3. In a clean bowl and using the stand mixer fitted with the whisk attachment, beat egg whites on low until foamy. With mixer running, gradually add in the remaining 1/4 cup sugar. Beat on high speed until glossy, stiff peaks form, about 4 minutes, taking care not to overbeat. Fold 1/3 of the egg white mixture into the flour/butter mixture, incorporating the egg whites completely. Repeat this two more times until all of the egg white mixture has been folded into the cake batter completely.
4. Divide batter between the two prepared cake pans, smoothing batter, then bake for 30-35 minutes, until a tester inserted into the center of each comes out dry. Cool on a rack for about 20 minutes, then invert, peel off parchment, and re-invert cakes so they cool completely with the top facing upward. When completely cool, frost as below, and refrigerate until ready to serve.
To Prepare Frosting and Filling:
1. Strain 2 tablespoons of strawberry jam, using the back of a spoon to force the liquid from the jam, and reserve liquid. Solids can be discarded.
2. For frosting: In the bowl of a stand mixer, beat the butter on medium-high speed until smooth, about 60 seconds. Reduce speed to medium low and slowly add confectioners' sugar. Beat until smooth, about 3 to 5 minutes. Meanwhile, in a small bowl, stir together salt, cream, and vanilla; stir until salt is dissolved. Add cream mixture and reserved strawberry jam juice to butter mixture. Increase mixer speed to medium-high, and beat until the frosting is light and fluffy, about 5 minutes.
3. For filling: In a small bowl, combine the remaining 2 tablespoons of strawberry jam with 3/4 cup of the frosting. Stir until well blended.
Note: Frosting can be made ahead, up to 2 days, and refrigerated in a tightly covered container. Bring to room temperature when ready to use, and beat on medium-low in the stand mixer for 3 to 5 minutes until light and fluffy.
Assembling the Cake:
To frost cakes, place 1 layer on a cake plate. With an offset spatula, spread top with the strawberry filling. Place the second cake layer on top, making sure it is centered, and refrigerate for 30 minutes to allow the filling to set. Remove cake from refrigerator and spread frosting evenly over top and sides of cake. You will have frosting left over.
I bought two jars of jam on Monday at our local farmers market. I had no intention of buying jam. I bought those two jars because I’m a sucker.
After taking my daughter to gymnastics that afternoon, we stopped by the farmers market to browse the selection. It’s a small market, with only ten or so booths set up in the peak months, now through the summer. In the winter months, there might be just a couple of farmers selling their produce. On Monday, though, there were some good things available. Several farmers had fresh tomatoes, greens of some sort or another, lots of zucchini and yellow crookneck squash, and cucumbers. A couple of booths had pints of fresh plump blueberries, and many of those pints were filled with berries almost the size of a dime. One local goat farmer had raw goat’s milk, goat’s milk ricotta, and fresh eggs.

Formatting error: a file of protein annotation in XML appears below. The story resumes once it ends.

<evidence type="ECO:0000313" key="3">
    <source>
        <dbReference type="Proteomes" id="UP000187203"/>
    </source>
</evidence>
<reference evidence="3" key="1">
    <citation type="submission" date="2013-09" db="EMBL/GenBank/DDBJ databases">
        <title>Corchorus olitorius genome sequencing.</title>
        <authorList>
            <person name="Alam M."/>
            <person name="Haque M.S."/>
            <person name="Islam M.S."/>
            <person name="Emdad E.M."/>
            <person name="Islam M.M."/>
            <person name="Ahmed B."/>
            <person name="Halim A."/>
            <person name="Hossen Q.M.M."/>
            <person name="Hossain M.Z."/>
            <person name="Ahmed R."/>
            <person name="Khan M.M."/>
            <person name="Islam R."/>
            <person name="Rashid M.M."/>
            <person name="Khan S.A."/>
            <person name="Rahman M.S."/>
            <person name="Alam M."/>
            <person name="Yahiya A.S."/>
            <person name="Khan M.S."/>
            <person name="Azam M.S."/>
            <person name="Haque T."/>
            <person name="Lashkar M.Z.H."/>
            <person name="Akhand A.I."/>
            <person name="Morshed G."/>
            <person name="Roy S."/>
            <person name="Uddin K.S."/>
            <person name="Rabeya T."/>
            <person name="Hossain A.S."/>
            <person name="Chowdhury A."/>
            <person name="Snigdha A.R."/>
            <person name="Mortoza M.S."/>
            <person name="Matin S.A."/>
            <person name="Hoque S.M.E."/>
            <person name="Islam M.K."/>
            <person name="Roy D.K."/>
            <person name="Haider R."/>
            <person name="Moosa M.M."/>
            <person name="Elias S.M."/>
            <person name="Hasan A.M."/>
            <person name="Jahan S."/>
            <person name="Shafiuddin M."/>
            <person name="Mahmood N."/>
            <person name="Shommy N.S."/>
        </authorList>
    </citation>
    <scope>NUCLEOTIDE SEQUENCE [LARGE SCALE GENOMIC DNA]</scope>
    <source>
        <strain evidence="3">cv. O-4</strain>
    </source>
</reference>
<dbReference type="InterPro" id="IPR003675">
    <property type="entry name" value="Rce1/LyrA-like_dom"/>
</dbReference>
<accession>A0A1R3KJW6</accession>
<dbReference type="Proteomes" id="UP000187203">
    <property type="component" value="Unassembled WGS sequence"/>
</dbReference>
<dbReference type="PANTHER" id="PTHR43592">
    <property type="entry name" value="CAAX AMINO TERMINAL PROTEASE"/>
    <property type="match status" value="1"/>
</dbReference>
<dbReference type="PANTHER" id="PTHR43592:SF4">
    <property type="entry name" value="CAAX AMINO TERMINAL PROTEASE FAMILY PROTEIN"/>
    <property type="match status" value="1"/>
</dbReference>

As we were leaving, arms loaded with bags of summer squash and blueberries and a token batch of goat’s milk ricotta, Maddie dragged me over to a table filled with jam jars of all sizes. The jam maker was a tall Australian man wearing a cowboy hat. His accent was lovely. He wasn’t so bad looking, either.
I explained to the jam maker that I had just made a batch of strawberry jam, just two days before. And no, I really didn’t need any jam, but his certainly looked good. He asked my daughter if she’d like a taste. This was a sneaky move, of course. What eight-year old turns down free samples of sweet jam and apple butter? Not mine.
While winning over my daughter, one lick at a time, the jam maker told me about the flavors he’d created and about his upcoming ideas for new batches. Before I knew it, the Australian had won me over. His passion for jam-making and combining new flavors, his sweetness to my child, and yes, his accent — all of this resulted in me coming home with $10 less in my pocket and two jars of jam we didn’t need.
So, about that jam I made. The Australian’s strawberry jam was good, but mine takes the cake.
After going strawberry picking with the kids on Saturday, we had an abundance of strawberries. Seven pounds of strawberries, in fact. Making preserves of some type seemed the only rational thing to do with that many berries. Other than eating them by the handful, that is.
Jennie is always a reliable recipe source – not to mention friend – and she didn’t fail me here. I used her strawberry jam recipe as a model, mostly because I loved her idea of using the microwave to cut the preparation time. Genius, I tell you. I can hardly wait until her cookbook comes out.
Yield: approx 3 cups
Cook Time: 8 minutes
Strawberry Jam with Balsamic and Black Pepper
This recipe is adapted from Jennifer Perillo's Strawberry Jam recipe. I used regular pectin since that's what I had on hand, and I added some balsamic vinegar and black pepper.
Strawberries plus balsamic vinegar plus black pepper might just well be the new bacon.
2 quarts strawberries (approximately 8 cups), washed and hulled
3/4 cup sugar
2 teaspoons aged balsamic vinegar
4 grinds fresh black pepper
2 teaspoons pectin
In a large glass microwave-safe bowl, mash strawberries using a potato masher or fork to desired consistency. Microwave on high in the microwave, covered, until strawberries are almost boiling, about 5 minutes.
In the meantime, whisk together sugar and pectin. Stir sugar and pectin mixture into berries. Add balsamic vinegar and black pepper, stir to combine. Cook on high for 3 more minutes, taking care to cover the bowl well with a paper towel (very important!), until thick and bubbly.
Transfer to a container, let cool, and refrigerate for up to 3 weeks.